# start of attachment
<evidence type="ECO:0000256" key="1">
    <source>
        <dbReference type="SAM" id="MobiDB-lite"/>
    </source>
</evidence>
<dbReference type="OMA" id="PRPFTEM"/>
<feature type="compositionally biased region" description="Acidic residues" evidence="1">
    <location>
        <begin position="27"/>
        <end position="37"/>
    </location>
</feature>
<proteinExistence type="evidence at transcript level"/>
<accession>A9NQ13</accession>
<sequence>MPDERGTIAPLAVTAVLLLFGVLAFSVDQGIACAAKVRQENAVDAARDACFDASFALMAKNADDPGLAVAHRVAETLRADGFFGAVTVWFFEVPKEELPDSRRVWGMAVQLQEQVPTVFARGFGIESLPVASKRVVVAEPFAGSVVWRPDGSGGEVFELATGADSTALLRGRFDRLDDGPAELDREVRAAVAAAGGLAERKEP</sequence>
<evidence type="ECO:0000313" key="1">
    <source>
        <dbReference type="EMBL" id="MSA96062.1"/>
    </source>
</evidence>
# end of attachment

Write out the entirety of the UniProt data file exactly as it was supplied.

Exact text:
<evidence type="ECO:0000256" key="1">
    <source>
        <dbReference type="SAM" id="MobiDB-lite"/>
    </source>
</evidence>
<dbReference type="OMA" id="PRPFTEM"/>
<feature type="compositionally biased region" description="Acidic residues" evidence="1">
    <location>
        <begin position="27"/>
        <end position="37"/>
    </location>
</feature>
<proteinExistence type="evidence at transcript level"/>
<accession>A9NQ13</accession>
<sequence>MPDERGTIAPLAVTAVLLLFGVLAFSVDQGIACAAKVRQENAVDAARDACFDASFALMAKNADDPGLAVAHRVAETLRADGFFGAVTVWFFEVPKEELPDSRRVWGMAVQLQEQVPTVFARGFGIESLPVASKRVVVAEPFAGSVVWRPDGSGGEVFELATGADSTALLRGRFDRLDDGPAELDREVRAAVAAAGGLAERKEP</sequence>
<evidence type="ECO:0000313" key="1">
    <source>
        <dbReference type="EMBL" id="MSA96062.1"/>
    </source>
</evidence>